While some American schools are getting rid of field days claiming the events are too competitive; field days are, and always will be a vital part of Japanese school life because they are competitive in a good way: the emphasis is placed on team performance, not on the individuals. There's no I(ndividual) in team. Students compete as a homeroom team against other homeroom teams of the same grade level. Competing as a team takes pressure off the individual, letting everyone compete better and have more fun, which is what field days should be about.
And Japanese field days are blast because most of the events are pretty goofy. Sure they run 100m dashes and relay races, but those are only the filler events between the big shows: the hand blistering class tug-of-war, the marvel of coordination class jump rope, and the ever exciting typhoon run.
The all-class tug-of-war is a joy to watch. Here two classes match their brute forces in a battle of torque, grunting, and contorted faces. It's brilliant to see the students who spend 90% of their school life asleep (minus lunch) wake up and crank on a rope with never-before-seen passion. Teachers stand on the side and root for their team, sometimes yelling threats instead of encouragement.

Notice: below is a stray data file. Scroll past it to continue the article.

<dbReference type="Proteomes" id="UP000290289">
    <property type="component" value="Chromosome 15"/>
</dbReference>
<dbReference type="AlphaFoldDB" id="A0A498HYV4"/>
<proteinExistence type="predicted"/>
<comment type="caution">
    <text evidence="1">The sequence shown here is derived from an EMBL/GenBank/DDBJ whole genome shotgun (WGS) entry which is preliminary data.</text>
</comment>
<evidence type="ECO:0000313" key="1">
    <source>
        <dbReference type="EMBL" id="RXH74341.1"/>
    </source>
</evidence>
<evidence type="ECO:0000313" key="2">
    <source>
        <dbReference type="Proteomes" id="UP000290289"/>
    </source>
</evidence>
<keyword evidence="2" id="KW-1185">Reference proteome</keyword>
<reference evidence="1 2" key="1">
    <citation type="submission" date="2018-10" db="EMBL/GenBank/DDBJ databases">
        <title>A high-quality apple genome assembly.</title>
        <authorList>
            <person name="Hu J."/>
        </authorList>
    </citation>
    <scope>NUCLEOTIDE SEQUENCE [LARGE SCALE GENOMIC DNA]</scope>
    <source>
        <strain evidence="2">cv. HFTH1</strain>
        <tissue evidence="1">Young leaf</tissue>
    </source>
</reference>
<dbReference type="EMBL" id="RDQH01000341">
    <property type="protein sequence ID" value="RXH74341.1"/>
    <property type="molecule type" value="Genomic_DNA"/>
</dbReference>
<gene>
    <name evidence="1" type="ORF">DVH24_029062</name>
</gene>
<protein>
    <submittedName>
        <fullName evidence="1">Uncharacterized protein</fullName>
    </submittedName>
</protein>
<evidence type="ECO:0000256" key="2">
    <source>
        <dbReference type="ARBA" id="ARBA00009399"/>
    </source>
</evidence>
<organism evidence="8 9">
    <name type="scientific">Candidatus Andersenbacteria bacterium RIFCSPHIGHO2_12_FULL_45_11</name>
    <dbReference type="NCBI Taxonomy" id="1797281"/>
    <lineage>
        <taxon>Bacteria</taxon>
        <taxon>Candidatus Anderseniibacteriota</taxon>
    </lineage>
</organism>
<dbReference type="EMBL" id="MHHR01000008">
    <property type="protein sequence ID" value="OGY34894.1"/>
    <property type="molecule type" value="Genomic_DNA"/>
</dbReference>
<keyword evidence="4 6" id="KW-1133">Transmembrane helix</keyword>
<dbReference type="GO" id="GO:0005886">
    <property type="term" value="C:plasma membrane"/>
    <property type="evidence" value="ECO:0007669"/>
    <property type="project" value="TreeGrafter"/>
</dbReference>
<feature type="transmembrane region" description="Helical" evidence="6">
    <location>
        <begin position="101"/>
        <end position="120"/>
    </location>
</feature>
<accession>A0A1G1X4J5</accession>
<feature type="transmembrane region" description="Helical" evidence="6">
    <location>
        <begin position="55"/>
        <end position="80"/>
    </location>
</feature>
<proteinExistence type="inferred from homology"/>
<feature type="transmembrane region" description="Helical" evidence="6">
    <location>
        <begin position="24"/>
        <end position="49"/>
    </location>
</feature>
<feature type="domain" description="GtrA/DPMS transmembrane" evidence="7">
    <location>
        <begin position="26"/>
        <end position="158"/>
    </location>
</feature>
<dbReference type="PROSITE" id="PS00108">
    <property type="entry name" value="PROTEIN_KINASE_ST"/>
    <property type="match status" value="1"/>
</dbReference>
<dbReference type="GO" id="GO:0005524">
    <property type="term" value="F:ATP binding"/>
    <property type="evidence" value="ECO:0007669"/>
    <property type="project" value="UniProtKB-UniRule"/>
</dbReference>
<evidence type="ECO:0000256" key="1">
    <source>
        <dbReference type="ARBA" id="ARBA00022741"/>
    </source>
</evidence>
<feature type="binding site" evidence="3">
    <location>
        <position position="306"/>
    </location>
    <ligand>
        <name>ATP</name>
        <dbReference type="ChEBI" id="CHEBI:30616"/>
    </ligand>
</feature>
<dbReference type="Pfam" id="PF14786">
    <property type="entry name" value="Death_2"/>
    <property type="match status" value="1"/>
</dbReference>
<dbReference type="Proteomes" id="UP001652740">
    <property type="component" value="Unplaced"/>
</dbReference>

Watching the field day I couldn't help but think back on my own junior high days. I was a skateboarder and I couldn't give a rat's ass about homeroom class, much less my school in general. I had no "Frenship Tiger Spirit," and neither did anyone else I knew who wasn't a football player or a cheerleader. I didn't care because I didn't have a reason too. The only scores that mattered were TAAS scores. Outside of pep rallies the school did nothing as a whole, and even at the pep rallies the majority of us didn't much care about football because we weren't playing it. I didn't have any pride in my class but I wish I did. If I were made to participate in a field day in junior high I probably wouldn't have liked it, but I would've participated, and, who knows, I might've enjoyed it, especially if I could jump rope or run around in circles with a laundry pole.
Photos: Top: There are three trophies which are awarded to the best teams in each of the three grade levels. Middle: Students grunting through the tug of war. Video 1: "Everybody jump 33 times." Video 2: the super fun looking Typhoon Relay